In other words, those determinations happen -- indeed, necessarily happen -- at the same time. One is the other side of the coin of the other. The one means the other, and vice-versa.
Which in turns means that a court doesn't decide the absence of subject matter jurisdiction "before" the determination of the merits. Which is what Section 1447(c) requires in order to compel a remand instead of a dismissal. Which seems to mean that defendant is right; the requirements of that statute don't apply, and the district court is free to adjudicate the merits instead of remanding, since the two determinations happen at the same time.
Now, the footnote he drops might perhaps reveal Judge Smith's potential reasoning to the contrary. He points out that, in the present case, the actual final judgment wasn't actually entered until 11 days after the entry of the order on the summary judgment motion. So I think he's thinking that since a final judgment was entered after the motion was resolved, and the statute says "before", Section 1447(c) must be satisfied.
Okay, I get that. At least here.
But the truth is that once you've decided the summary judgment motion, that's the end of the case. It is an adjudication on the merits. The entry of a final judgment is a ministerial matter at that point. I don't see that the temporal difference there -- even an 11 day one -- matters.
Plus, Judge Smith says that the decision on subject matter jurisdiction "necessarily" comes before the decision on the merits. Really? What if the trial judge here simultaneously filed her decision on the summary judgment motion as well as the final judgment that reflected that decision? Then it wouldn't be "before", right? I can't fathom that whether you're entitled to a remand and the resulting ability to continue to litigate in state court, on the one hand, versus a dismissal on the merits on the other is in fact meant to depend under Section 1447(c) on which document the district court decides to file first, or whether one document is filed 11 days, 11 minutes, or 11 seconds after the other (or at the same time). Seems to me the actual decision is made at the same time; once there's no injury, there's no standing and no ability to prevail on the merits. One's not actually "before" the other at all.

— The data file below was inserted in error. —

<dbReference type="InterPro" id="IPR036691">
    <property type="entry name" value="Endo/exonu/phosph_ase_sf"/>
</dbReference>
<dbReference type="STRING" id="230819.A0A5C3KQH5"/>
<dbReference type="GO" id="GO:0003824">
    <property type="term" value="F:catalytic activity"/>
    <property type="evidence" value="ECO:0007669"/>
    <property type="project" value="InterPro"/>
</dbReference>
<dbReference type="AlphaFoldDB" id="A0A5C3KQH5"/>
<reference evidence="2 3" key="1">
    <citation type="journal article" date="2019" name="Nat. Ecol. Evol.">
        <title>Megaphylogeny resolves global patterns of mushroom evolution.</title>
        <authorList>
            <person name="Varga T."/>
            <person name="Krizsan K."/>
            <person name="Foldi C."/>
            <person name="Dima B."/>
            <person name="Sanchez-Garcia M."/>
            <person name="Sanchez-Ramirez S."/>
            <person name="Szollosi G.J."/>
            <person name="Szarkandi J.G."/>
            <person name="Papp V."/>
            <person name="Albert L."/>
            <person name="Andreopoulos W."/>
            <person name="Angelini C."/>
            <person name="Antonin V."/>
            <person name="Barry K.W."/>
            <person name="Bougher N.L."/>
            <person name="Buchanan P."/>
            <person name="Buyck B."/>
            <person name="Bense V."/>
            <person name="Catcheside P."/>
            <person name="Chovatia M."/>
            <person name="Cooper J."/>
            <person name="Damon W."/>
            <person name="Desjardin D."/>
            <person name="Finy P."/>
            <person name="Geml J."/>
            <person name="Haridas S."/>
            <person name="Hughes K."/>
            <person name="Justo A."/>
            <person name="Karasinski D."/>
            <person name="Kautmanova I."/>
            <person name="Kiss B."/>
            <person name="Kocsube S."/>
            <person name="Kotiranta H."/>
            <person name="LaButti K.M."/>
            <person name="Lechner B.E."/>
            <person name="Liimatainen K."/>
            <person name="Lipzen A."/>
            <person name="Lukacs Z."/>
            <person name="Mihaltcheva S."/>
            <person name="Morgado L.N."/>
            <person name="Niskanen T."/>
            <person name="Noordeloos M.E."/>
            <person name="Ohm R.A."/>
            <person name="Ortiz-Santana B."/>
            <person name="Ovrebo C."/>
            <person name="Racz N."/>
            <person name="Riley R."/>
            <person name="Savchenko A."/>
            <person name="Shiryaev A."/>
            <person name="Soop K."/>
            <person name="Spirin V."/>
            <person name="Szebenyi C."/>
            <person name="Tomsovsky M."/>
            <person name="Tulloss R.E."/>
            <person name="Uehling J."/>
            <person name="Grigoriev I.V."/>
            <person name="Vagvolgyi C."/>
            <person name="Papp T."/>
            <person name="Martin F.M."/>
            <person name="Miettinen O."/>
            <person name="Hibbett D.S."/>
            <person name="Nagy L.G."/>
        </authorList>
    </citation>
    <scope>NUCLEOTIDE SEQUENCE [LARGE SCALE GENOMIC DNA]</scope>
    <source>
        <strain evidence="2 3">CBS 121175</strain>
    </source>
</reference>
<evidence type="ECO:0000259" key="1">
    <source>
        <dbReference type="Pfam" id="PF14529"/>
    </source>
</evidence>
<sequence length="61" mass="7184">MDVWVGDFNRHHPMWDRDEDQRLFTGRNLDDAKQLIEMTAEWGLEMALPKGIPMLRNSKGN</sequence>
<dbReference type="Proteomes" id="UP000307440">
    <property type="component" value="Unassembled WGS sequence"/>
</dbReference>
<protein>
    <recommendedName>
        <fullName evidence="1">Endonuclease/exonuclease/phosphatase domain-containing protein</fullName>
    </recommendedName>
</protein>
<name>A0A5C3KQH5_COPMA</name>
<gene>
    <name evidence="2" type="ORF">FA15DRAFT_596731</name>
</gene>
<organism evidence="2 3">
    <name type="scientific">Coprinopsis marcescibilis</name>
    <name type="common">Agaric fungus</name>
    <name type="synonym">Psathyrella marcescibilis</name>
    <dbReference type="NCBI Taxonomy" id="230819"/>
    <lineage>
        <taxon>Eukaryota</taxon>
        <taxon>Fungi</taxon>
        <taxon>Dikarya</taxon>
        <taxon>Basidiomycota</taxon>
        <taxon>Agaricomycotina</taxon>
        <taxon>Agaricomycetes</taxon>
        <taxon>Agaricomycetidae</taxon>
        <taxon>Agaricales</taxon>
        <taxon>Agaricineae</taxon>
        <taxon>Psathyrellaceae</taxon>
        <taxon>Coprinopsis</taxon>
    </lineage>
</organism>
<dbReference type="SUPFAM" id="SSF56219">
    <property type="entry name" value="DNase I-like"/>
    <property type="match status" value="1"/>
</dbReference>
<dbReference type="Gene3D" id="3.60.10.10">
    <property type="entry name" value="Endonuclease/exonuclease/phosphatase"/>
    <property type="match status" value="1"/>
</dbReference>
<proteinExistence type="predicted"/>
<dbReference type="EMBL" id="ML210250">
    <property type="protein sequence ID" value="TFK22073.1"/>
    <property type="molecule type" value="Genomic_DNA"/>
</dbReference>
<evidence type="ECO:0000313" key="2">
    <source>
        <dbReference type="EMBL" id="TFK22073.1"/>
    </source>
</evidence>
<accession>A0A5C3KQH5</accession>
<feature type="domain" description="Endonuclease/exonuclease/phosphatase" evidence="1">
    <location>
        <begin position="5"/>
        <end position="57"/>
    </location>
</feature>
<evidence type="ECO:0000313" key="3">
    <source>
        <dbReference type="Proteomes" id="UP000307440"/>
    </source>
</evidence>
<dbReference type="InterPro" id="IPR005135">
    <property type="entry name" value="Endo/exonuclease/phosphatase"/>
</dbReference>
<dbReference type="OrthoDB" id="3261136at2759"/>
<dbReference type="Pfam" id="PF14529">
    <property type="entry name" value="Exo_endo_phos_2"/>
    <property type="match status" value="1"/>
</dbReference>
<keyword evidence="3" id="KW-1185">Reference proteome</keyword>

Moreover, wouldn't Judge Smith have the same view about other adjudications on the merits, where the law is clear that you're not entitled to a remand under Section 1447(c)? For example, imagine that the district court decides a summary judgment motion that holds that the underlying federal cause of action that authorized the removal is meritless, but the clerk or court holds off (as here) on entering the actual resulting final judgment for 11 days. Whoopsies! Under Judge Smith's view, the absence of federal subject matter jurisdiction (since the federal claim is now gone) was now "before" the entry of a final judgment, so Section 1447(c) applies and requires a remand. Fine. But it's crystal clear that that's not the current rule. So it seems like Judge Smith's rule is inconsistent with the remand cases with respect to other entries of summary judgment and merit-based determinations.
As a result, I just really wonder about this one paragraph. As well as how the today's decision is consistent (or inconsistent) with how we read 1447(c) in analogous precedent.
'Cause I'm just not sure that you "necessarily" decide subject matter jurisdiction before you decide the merits when the two are just different sides of the same coin. Seems to me you almost "necessarily" decide 'em at the same time.